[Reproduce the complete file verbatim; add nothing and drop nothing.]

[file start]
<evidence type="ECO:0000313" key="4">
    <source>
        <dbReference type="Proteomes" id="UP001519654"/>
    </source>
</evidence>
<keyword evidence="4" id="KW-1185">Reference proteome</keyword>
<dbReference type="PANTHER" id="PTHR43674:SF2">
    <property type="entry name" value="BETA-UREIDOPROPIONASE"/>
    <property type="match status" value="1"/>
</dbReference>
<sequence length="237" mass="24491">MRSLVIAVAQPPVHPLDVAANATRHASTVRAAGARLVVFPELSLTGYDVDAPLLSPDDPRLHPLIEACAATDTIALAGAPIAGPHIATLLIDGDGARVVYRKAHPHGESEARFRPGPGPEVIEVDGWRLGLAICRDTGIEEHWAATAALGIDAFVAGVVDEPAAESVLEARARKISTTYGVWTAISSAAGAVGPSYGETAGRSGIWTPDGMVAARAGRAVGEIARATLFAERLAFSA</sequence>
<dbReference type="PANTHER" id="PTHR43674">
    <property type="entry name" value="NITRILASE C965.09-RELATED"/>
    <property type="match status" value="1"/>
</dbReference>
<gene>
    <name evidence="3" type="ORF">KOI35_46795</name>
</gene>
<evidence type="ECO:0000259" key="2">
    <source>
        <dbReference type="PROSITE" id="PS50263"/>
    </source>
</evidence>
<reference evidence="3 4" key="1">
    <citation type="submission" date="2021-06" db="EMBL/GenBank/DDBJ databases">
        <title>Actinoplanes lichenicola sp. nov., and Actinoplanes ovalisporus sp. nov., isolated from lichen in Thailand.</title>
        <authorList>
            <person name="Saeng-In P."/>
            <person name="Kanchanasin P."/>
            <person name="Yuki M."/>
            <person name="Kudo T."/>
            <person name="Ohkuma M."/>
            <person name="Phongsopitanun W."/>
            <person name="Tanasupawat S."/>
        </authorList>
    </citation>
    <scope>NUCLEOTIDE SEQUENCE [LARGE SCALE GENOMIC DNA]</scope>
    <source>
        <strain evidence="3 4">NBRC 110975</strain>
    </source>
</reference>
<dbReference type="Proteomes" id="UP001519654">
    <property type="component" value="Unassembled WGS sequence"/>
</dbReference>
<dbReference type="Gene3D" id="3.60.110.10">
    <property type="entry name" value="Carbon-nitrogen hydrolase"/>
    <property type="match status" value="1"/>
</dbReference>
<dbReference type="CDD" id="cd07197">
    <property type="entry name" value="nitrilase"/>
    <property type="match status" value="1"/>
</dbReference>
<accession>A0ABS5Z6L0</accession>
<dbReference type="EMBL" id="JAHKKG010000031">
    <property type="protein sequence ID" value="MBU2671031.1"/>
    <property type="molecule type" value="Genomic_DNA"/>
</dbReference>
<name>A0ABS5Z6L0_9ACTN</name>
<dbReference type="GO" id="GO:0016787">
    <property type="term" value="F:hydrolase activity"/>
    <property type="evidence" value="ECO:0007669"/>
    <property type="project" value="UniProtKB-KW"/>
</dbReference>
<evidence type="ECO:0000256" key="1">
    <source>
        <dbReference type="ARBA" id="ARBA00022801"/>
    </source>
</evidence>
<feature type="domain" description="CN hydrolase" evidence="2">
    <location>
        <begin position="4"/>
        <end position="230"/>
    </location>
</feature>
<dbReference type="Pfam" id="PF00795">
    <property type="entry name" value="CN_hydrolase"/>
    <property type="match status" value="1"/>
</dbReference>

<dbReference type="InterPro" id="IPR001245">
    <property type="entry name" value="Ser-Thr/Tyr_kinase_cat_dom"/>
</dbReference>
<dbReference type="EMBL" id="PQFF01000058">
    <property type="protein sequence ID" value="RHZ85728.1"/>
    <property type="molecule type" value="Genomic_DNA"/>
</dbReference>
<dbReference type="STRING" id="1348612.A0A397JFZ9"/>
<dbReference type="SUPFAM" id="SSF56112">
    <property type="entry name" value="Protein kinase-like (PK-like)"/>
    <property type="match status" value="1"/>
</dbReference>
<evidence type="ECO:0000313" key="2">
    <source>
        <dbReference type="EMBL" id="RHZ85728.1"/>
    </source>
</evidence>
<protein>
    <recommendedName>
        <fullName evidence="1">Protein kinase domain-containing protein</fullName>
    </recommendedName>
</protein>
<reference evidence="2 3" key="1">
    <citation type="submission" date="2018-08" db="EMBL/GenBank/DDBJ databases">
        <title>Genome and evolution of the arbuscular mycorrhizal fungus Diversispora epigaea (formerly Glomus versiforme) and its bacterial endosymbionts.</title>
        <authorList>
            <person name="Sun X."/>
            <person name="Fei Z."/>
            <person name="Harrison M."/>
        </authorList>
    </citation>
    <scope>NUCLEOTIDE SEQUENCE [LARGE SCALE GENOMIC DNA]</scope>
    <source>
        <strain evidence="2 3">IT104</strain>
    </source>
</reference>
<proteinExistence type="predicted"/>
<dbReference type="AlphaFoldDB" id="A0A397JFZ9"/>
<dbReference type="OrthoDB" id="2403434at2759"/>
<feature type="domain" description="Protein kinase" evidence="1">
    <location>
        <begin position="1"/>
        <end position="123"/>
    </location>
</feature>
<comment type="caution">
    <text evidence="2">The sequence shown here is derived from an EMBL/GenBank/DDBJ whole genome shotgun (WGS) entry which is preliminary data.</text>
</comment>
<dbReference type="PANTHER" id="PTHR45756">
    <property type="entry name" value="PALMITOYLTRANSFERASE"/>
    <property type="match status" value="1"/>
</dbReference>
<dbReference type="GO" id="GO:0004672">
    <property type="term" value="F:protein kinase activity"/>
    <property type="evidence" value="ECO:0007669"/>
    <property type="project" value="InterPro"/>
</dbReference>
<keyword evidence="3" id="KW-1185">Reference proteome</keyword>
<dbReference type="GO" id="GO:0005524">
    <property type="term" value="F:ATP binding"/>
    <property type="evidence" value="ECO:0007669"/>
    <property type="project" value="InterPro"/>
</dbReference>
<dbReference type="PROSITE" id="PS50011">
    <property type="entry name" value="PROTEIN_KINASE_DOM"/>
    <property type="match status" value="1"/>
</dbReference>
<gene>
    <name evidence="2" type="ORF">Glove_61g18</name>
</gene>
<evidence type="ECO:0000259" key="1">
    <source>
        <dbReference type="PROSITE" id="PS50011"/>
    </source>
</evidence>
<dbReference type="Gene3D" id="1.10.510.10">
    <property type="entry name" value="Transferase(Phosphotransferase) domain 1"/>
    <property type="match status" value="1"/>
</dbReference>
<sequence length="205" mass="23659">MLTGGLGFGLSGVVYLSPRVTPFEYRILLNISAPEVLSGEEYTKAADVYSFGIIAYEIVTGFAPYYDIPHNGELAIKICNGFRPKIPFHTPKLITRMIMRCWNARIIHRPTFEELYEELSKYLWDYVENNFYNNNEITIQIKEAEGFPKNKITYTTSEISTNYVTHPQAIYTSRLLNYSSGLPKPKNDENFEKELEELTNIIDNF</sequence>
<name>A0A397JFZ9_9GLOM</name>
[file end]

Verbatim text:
<evidence type="ECO:0000313" key="4">
    <source>
        <dbReference type="Proteomes" id="UP001519654"/>
    </source>
</evidence>
<keyword evidence="4" id="KW-1185">Reference proteome</keyword>
<dbReference type="PANTHER" id="PTHR43674:SF2">
    <property type="entry name" value="BETA-UREIDOPROPIONASE"/>
    <property type="match status" value="1"/>
</dbReference>
<sequence length="237" mass="24491">MRSLVIAVAQPPVHPLDVAANATRHASTVRAAGARLVVFPELSLTGYDVDAPLLSPDDPRLHPLIEACAATDTIALAGAPIAGPHIATLLIDGDGARVVYRKAHPHGESEARFRPGPGPEVIEVDGWRLGLAICRDTGIEEHWAATAALGIDAFVAGVVDEPAAESVLEARARKISTTYGVWTAISSAAGAVGPSYGETAGRSGIWTPDGMVAARAGRAVGEIARATLFAERLAFSA</sequence>
<dbReference type="PANTHER" id="PTHR43674">
    <property type="entry name" value="NITRILASE C965.09-RELATED"/>
    <property type="match status" value="1"/>
</dbReference>
<gene>
    <name evidence="3" type="ORF">KOI35_46795</name>
</gene>
<evidence type="ECO:0000259" key="2">
    <source>
        <dbReference type="PROSITE" id="PS50263"/>
    </source>
</evidence>
<reference evidence="3 4" key="1">
    <citation type="submission" date="2021-06" db="EMBL/GenBank/DDBJ databases">
        <title>Actinoplanes lichenicola sp. nov., and Actinoplanes ovalisporus sp. nov., isolated from lichen in Thailand.</title>
        <authorList>
            <person name="Saeng-In P."/>
            <person name="Kanchanasin P."/>
            <person name="Yuki M."/>
            <person name="Kudo T."/>
            <person name="Ohkuma M."/>
            <person name="Phongsopitanun W."/>
            <person name="Tanasupawat S."/>
        </authorList>
    </citation>
    <scope>NUCLEOTIDE SEQUENCE [LARGE SCALE GENOMIC DNA]</scope>
    <source>
        <strain evidence="3 4">NBRC 110975</strain>
    </source>
</reference>
<dbReference type="Proteomes" id="UP001519654">
    <property type="component" value="Unassembled WGS sequence"/>
</dbReference>
<dbReference type="Gene3D" id="3.60.110.10">
    <property type="entry name" value="Carbon-nitrogen hydrolase"/>
    <property type="match status" value="1"/>
</dbReference>
<dbReference type="CDD" id="cd07197">
    <property type="entry name" value="nitrilase"/>
    <property type="match status" value="1"/>
</dbReference>
<accession>A0ABS5Z6L0</accession>
<dbReference type="EMBL" id="JAHKKG010000031">
    <property type="protein sequence ID" value="MBU2671031.1"/>
    <property type="molecule type" value="Genomic_DNA"/>
</dbReference>
<name>A0ABS5Z6L0_9ACTN</name>
<dbReference type="GO" id="GO:0016787">
    <property type="term" value="F:hydrolase activity"/>
    <property type="evidence" value="ECO:0007669"/>
    <property type="project" value="UniProtKB-KW"/>
</dbReference>
<evidence type="ECO:0000256" key="1">
    <source>
        <dbReference type="ARBA" id="ARBA00022801"/>
    </source>
</evidence>
<feature type="domain" description="CN hydrolase" evidence="2">
    <location>
        <begin position="4"/>
        <end position="230"/>
    </location>
</feature>
<dbReference type="Pfam" id="PF00795">
    <property type="entry name" value="CN_hydrolase"/>
    <property type="match status" value="1"/>
</dbReference>

<dbReference type="InterPro" id="IPR001245">
    <property type="entry name" value="Ser-Thr/Tyr_kinase_cat_dom"/>
</dbReference>
<dbReference type="EMBL" id="PQFF01000058">
    <property type="protein sequence ID" value="RHZ85728.1"/>
    <property type="molecule type" value="Genomic_DNA"/>
</dbReference>
<dbReference type="STRING" id="1348612.A0A397JFZ9"/>
<dbReference type="SUPFAM" id="SSF56112">
    <property type="entry name" value="Protein kinase-like (PK-like)"/>
    <property type="match status" value="1"/>
</dbReference>
<evidence type="ECO:0000313" key="2">
    <source>
        <dbReference type="EMBL" id="RHZ85728.1"/>
    </source>
</evidence>
<protein>
    <recommendedName>
        <fullName evidence="1">Protein kinase domain-containing protein</fullName>
    </recommendedName>
</protein>
<reference evidence="2 3" key="1">
    <citation type="submission" date="2018-08" db="EMBL/GenBank/DDBJ databases">
        <title>Genome and evolution of the arbuscular mycorrhizal fungus Diversispora epigaea (formerly Glomus versiforme) and its bacterial endosymbionts.</title>
        <authorList>
            <person name="Sun X."/>
            <person name="Fei Z."/>
            <person name="Harrison M."/>
        </authorList>
    </citation>
    <scope>NUCLEOTIDE SEQUENCE [LARGE SCALE GENOMIC DNA]</scope>
    <source>
        <strain evidence="2 3">IT104</strain>
    </source>
</reference>
<proteinExistence type="predicted"/>
<dbReference type="AlphaFoldDB" id="A0A397JFZ9"/>
<dbReference type="OrthoDB" id="2403434at2759"/>
<feature type="domain" description="Protein kinase" evidence="1">
    <location>
        <begin position="1"/>
        <end position="123"/>
    </location>
</feature>
<comment type="caution">
    <text evidence="2">The sequence shown here is derived from an EMBL/GenBank/DDBJ whole genome shotgun (WGS) entry which is preliminary data.</text>
</comment>
<dbReference type="PANTHER" id="PTHR45756">
    <property type="entry name" value="PALMITOYLTRANSFERASE"/>
    <property type="match status" value="1"/>
</dbReference>
<dbReference type="GO" id="GO:0004672">
    <property type="term" value="F:protein kinase activity"/>
    <property type="evidence" value="ECO:0007669"/>
    <property type="project" value="InterPro"/>
</dbReference>
<keyword evidence="3" id="KW-1185">Reference proteome</keyword>
<dbReference type="GO" id="GO:0005524">
    <property type="term" value="F:ATP binding"/>
    <property type="evidence" value="ECO:0007669"/>
    <property type="project" value="InterPro"/>
</dbReference>
<dbReference type="PROSITE" id="PS50011">
    <property type="entry name" value="PROTEIN_KINASE_DOM"/>
    <property type="match status" value="1"/>
</dbReference>
<gene>
    <name evidence="2" type="ORF">Glove_61g18</name>
</gene>
<evidence type="ECO:0000259" key="1">
    <source>
        <dbReference type="PROSITE" id="PS50011"/>
    </source>
</evidence>
<dbReference type="Gene3D" id="1.10.510.10">
    <property type="entry name" value="Transferase(Phosphotransferase) domain 1"/>
    <property type="match status" value="1"/>
</dbReference>
<sequence length="205" mass="23659">MLTGGLGFGLSGVVYLSPRVTPFEYRILLNISAPEVLSGEEYTKAADVYSFGIIAYEIVTGFAPYYDIPHNGELAIKICNGFRPKIPFHTPKLITRMIMRCWNARIIHRPTFEELYEELSKYLWDYVENNFYNNNEITIQIKEAEGFPKNKITYTTSEISTNYVTHPQAIYTSRLLNYSSGLPKPKNDENFEKELEELTNIIDNF</sequence>
<name>A0A397JFZ9_9GLOM</name>